Somewhere near the top of the mountainous volumes of presidential campaign post mortem nay saying, arm chair quarterbacking, told you so blather, and so-called scientific political analysis of why Clinton lost is the assertion that Clinton rival, Bernie Sanders, would have handily beaten Trump. That's said because Sanders seemingly had the same message as Trump; anti-Wall Street elite, rip the big banks, and globalization for the havoc its wreaked on blue collar workers, and the Rust Belt, and a thumb his nose at the party bosses and the Beltway political crowd. This supposedly made him irresistibly appealing to the angry, alienated, less educated blue collar and rural throng that powered Trump's win. This is nothing more than bitter, after the fact wishful thinking that ignores too much.
Trump massaged, manipulated, and ultimately commandeered the media. He turned his political campaign into a three-ring traveling reality TV media circus. The result: he spent bare pennies for much of the campaign on media ink and face time while the mainstream networks crawled all over themselves to transform every Trump belch, yawn, and one line bluster into instant news, looped hour after hour. This was ratings manna from heaven and swelled the coffers of the networks. Trump as master of the one liner absurdity was their cash cow. Sanders had no such facility or appeal. In the months that he slugged it out with Clinton, he was at best at best a media afterthought, and at worst and oddity, or mostly ignored. He would have fared no better during a general election showdown with Trump in getting the massive media attention Trump got, and remember he didn't have a fraudulent email scandal to draw some network chatter.
Trump muscled his way to the top of the GOP presidential contender pack with his outrageous, unabashed, racial, Muslim, immigrant and woman baiting cracks, digs and broadsides. It worked because the less educated, white male and female blue collar and rural voters didn't simply fume at being allegedly marginalized or ignored while Democratic Party elites bowed and scraped to minorities, women and immigrants. They fumed at immigrants, Muslims and minorities for their alleged marginalization. If they were losing jobs and companies were fleeing America's shores for China, Mexico, or anywhere else, then blame those non-white countries for it.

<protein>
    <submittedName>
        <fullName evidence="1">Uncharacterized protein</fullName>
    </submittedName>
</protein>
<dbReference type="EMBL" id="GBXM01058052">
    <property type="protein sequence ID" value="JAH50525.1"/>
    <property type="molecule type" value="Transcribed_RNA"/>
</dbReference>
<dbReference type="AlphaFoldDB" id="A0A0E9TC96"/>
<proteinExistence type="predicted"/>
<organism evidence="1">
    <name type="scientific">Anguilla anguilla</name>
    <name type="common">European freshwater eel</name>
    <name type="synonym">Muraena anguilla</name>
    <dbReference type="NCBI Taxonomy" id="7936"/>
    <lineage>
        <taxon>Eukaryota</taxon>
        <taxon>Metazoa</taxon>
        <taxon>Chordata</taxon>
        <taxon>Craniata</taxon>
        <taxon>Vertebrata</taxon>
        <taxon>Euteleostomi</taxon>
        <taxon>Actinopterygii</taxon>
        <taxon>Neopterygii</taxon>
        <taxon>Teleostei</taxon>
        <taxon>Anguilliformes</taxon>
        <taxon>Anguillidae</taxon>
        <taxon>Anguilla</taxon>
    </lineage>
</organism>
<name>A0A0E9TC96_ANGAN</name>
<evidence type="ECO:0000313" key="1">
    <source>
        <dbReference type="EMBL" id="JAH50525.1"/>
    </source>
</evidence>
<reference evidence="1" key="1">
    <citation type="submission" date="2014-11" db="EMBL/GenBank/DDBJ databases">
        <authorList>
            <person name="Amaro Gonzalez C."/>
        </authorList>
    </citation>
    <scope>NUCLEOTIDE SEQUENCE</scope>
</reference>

Sanders by contrast was a progressive Independent-Democrat which made him a politician in a party that many blue-collar workers saw as bowing and scarping to those same minorities, women, and immigrants that supposedly were snatching jobs away from suffering whites. He reinforced their deep suspicion of racial pandering by left politicians like him when he railed against mass incarceration of blacks, spoke favorably of Black Lives Matter, and demanded sweeping criminal justice system reforms that too many conservative whites smacked of pro-Black, anti-law enforcement.
It's true Trump told the GOP establishment to take a hike, and at times hammered it in speaking to his idolatrous pro-Trump throngs. Sanders pretty much did the same to the Democratic establishment. But there was one major difference. Trump was a long standing known quantity among that establishment, in the corporate business world, and with legions of Americans through his media presence. Sanders did not have that built-in advantage. Before he hit the trail against Clinton, he was an obscure senator from a small state, little known outside the senate and a circle of left radicals. It's problematic at best whether Sanders could ever have gotten much of the Democratic establishment to go full throttle in ponying up the financing and resources for a big general election campaign. While it's true that the role of big money is overplayed in political campaigns, you still need at least some of it to win.
Sanders would have needed to at least match the enthusiasm that Clinton got from black voters to offset the deaf ear he would have gotten from untold numbers of conservative white blue collar and rural voters who would not have broken from Trump for a leftist, minority pandering Democrat. He was simply too much of an unknown quantity to think that black voters would stampede the polls in big numbers for him. That was in part due to their unfamiliarity with him and in greater part to the rock-solid party traditionalism of black and Hispanic voters. They hue close to the Democrat who stands on traditional and moderately framed bread and butter issues, with special emphasis on civil rights and immigration, and who is a known quantity. There was no rush to Sanders by blacks in any of the primary bouts with Clinton. Yes, he would have gotten, as any other Democrat, the majority percentage of black votes, but the big numbers almost certainly would not have been there.
Packing arenas with tens of thousands of screaming, adoring fans, as Sanders did, looked impressive and gave the feel that there was a real winning mass movement afoot for the candidate. But his big crowds came in cities that are majority minority, liberal or both, and not in the South, the Heartland of even GOP leaning suburbs.
The notion that Sanders would have beaten Trump is a nice feel good fantasy, but nothing more.
Earl Ofari Hutchinson is an author and political analyst. He is an associate editor of New America Media. He is a weekly co-host of the Al Sharpton Show on Radio-one. He is the host of the weekly Hutchinson Report on KPFK-Pacifica Radio. He is the author of How "President" Trump Will Govern (Amazon Kindle).